Plastic Surgery Research Council
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PSRC 60th Annual Meeting
Program and Abstracts

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Optimizing timing and targeting of Bone Morphogenetic Protein Receptor One to Treat Heterotopic Ossification with novel kinase inhibitors and ligand traps
John Li, MD1, Shailesh Agarwal, MD1, Shawn Loder, BS1, Cameron Brownley, BS1, Jonathan Peterson, BS1, Kavitha Ranganathan, MD1, Paul S. Cederna, MD1, Eboda Oluwatobi, BS1, Agustin Mohedas, PhD2, Paul Yu, MD2, Benjamin Levi, MD1.
1University of Michigan, Ann Arbor, MI, USA, 2Brigham and Womens Hospital, Boston, MA, USA.

PURPOSE:Aberrant formation of ectopic bone in soft tissues is a sequela of major burns, pressure ulcers and blast injuries leading to disability and impaired quality of life. This process, called heterotopic ossification (HO), is a challenge in the clinical setting with no definitive medical or surgical options for prevention or treatment. Post-traumatic heterotopic ossification relies on bone morphogenetic protein (BMP)-SMAD1/5 signaling. Small molecule inhibitors have been developed to target either Alk2/3 nonspecifically (LDN-193189) or to specifically inhibit Alk2 (LDN-212854). LDN 19 has been shown to decrease HO formation when given continuously, however, such non-specific treatments have a significant toxicity profile. We set out to determine if pulsed dosing of Alk2 specific inhibitor (LDN-21) would mitigate HO formation.
METHODS: Eight week-old male C57BL/6J mice received a dorsal 30% total body surface area (TBSA) partial thickness burn with Achilles tenotomy. Mice then were treated with daily intraperitoneal injection of either LDN-19, LDN-21, or saline in the following groups: LDN-19 (weeks 0-9), LDN-21 (weeks 0-9), LDN-21 pulse weeks 0-2, LDN-21 weeks 2-4, LDN-21 weeks 4-6, and control saline injection (n=6 per group). µCT and histologic analysis were performed 5 and 9 weeks post injury. Histologic analysis included pentachrome, TRAP (osteoclastogenesis) and immunohistochemistry for BMP signaling (smad 5; psmad 1/5). HO volume and thickness was quantified by µCT. Separately, mouse and human HO-derived osteoblasts and control normal osteoblasts from the same patient and non-HO control patients were cultured in vitro with osteogenic differentiation medium (ODM) with either a) no LDN; b) LDN (19 or 21) treatment for days 1-3; or c) LDN (19 or 21) treatment for days 4-6. Alkaline phosphatase and alizarin red staining and quantification were performed to assess osteogenic differentiation.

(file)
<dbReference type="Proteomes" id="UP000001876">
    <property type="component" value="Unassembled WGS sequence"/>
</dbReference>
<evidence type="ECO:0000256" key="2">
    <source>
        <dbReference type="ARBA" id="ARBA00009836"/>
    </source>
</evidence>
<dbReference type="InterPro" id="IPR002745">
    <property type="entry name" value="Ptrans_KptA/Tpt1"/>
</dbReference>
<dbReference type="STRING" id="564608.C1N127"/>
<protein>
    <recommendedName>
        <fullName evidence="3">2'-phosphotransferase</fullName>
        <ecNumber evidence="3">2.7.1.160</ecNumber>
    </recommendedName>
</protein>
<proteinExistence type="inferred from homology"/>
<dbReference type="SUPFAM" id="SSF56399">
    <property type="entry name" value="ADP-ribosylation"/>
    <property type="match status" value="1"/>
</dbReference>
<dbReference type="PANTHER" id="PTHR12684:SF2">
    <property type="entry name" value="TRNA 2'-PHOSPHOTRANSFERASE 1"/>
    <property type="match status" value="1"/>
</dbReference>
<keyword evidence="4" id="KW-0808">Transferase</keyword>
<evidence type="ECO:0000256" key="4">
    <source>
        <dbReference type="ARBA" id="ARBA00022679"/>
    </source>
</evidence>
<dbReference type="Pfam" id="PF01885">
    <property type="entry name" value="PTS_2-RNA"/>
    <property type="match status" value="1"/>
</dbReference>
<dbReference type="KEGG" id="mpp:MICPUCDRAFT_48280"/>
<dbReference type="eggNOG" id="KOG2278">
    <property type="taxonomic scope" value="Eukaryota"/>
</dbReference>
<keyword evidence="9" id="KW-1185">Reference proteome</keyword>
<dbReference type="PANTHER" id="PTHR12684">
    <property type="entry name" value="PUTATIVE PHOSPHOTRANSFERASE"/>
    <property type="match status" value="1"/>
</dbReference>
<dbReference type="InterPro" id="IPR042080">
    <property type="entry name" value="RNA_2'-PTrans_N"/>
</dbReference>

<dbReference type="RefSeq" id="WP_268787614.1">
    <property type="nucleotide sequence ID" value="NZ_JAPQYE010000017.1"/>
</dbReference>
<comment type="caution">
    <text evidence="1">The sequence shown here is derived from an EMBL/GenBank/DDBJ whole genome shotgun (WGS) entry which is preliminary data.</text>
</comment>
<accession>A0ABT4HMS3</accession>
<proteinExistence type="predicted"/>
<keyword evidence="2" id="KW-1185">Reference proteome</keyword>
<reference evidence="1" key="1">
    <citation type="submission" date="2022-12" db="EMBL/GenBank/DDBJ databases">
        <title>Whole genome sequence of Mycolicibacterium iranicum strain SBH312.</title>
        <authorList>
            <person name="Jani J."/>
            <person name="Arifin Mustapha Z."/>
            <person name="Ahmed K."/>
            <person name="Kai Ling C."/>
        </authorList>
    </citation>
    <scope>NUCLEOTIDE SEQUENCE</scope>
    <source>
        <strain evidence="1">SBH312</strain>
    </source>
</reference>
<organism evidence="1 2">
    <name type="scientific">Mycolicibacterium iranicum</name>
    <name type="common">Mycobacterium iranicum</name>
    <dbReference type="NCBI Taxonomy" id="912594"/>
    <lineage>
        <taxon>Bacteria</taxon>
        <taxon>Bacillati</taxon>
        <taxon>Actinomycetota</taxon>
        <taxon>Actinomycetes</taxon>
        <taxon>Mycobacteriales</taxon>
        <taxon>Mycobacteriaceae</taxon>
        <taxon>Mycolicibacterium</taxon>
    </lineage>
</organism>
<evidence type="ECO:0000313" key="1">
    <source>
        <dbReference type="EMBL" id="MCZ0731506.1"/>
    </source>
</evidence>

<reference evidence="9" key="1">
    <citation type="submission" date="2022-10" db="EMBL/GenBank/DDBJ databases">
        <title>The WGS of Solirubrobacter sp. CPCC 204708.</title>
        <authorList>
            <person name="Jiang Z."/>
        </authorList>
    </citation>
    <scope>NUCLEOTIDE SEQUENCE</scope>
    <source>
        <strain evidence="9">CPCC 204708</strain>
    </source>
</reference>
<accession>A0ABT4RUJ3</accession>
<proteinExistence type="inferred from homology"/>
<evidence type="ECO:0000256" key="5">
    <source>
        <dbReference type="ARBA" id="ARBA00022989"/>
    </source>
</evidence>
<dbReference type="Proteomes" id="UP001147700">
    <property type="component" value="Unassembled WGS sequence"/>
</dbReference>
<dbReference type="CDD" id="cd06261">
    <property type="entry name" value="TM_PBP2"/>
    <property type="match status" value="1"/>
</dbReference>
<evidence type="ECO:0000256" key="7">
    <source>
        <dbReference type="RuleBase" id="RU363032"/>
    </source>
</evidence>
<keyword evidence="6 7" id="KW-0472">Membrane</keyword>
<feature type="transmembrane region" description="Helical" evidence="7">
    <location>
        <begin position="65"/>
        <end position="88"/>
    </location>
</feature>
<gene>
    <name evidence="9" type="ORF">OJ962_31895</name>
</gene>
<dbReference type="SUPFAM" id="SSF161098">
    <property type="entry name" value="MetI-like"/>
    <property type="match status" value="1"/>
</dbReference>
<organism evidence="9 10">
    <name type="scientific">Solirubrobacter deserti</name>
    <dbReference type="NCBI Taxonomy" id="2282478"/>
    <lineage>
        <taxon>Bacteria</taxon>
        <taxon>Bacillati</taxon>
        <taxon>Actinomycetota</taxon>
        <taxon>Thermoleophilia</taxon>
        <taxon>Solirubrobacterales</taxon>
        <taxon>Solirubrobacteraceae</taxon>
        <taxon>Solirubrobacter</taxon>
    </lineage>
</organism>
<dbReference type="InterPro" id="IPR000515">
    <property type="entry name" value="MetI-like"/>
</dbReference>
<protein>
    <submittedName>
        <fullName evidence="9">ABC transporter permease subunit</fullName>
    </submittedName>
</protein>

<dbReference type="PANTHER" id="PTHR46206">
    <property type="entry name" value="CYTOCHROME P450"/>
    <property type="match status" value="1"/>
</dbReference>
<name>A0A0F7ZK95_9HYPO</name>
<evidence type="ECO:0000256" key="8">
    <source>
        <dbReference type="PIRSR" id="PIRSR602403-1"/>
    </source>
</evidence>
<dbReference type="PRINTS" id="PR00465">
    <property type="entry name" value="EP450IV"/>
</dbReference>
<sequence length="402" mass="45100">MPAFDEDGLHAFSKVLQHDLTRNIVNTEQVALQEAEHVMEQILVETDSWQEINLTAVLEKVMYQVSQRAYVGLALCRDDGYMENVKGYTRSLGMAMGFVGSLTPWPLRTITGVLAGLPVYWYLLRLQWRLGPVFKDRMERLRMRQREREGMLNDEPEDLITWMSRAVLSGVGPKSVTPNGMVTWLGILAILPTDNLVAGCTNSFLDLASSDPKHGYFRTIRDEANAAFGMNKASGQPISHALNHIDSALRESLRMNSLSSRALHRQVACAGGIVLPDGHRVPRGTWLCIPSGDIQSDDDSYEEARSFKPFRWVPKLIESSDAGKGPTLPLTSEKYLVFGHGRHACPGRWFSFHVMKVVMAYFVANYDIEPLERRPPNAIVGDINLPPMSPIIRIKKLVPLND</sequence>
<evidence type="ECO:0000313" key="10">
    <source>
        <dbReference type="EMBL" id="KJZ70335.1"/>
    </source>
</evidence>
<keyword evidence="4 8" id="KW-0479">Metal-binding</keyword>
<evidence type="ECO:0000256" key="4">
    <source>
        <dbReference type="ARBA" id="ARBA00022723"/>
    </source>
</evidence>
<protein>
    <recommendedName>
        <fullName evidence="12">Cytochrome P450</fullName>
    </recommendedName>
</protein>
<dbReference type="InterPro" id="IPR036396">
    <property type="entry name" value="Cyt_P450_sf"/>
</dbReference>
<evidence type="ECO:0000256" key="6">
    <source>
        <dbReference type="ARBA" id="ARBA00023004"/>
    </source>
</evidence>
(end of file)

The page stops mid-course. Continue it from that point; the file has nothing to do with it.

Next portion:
RESULTS:In-vivo µCT at 9 weeks post-trauma demonstrated that mean HO volume was significantly less when LDN-21 was administered between 2-4 or 4-6 weeks compared to those treated 0-2 weeks or untreated controls (p<0.05; Fig. 1). Compared to untreated controls 4-6 weeks treatment groups had increased osteoclastogenesis. In vitro, osteogenic differentiation studies demonstrate that pulsed dosing of LDN-19 or LDN-21 at either 1-3 or 4-6 days post initiation of differentiation demonstrated decreased mineralization versus untreated controls in human and mouse derived HO osteoblasts by alkaline phosphatase and alizarin red staining and quantification (p<0.05).
CONCLUSION:
Targeted Alk2 inhibition with LDN-21 administered for a brief pulse interval significantly mitigates HO formation in vivo. Delayed pulse dosing of LDN-21 between 2-4 and 4-6 weeks demonstrates equivalent effect versus continuous dosing. Interestingly, delayed dosing led to resorption of the HO. Immediate pulse dosing between 0-2 weeks is insufficient to prevent HO at 5- or 9- weeks. LDN-19 and LDN-21 pulse treatments also decreases osteogenic differentiation of human and mouse heterotopic ossification derived osteoblasts. The efficacy of this novel LDN-21 compound in our mouse HO model and on human cells demonstrates its potential translation to treat patients at risk for HO.


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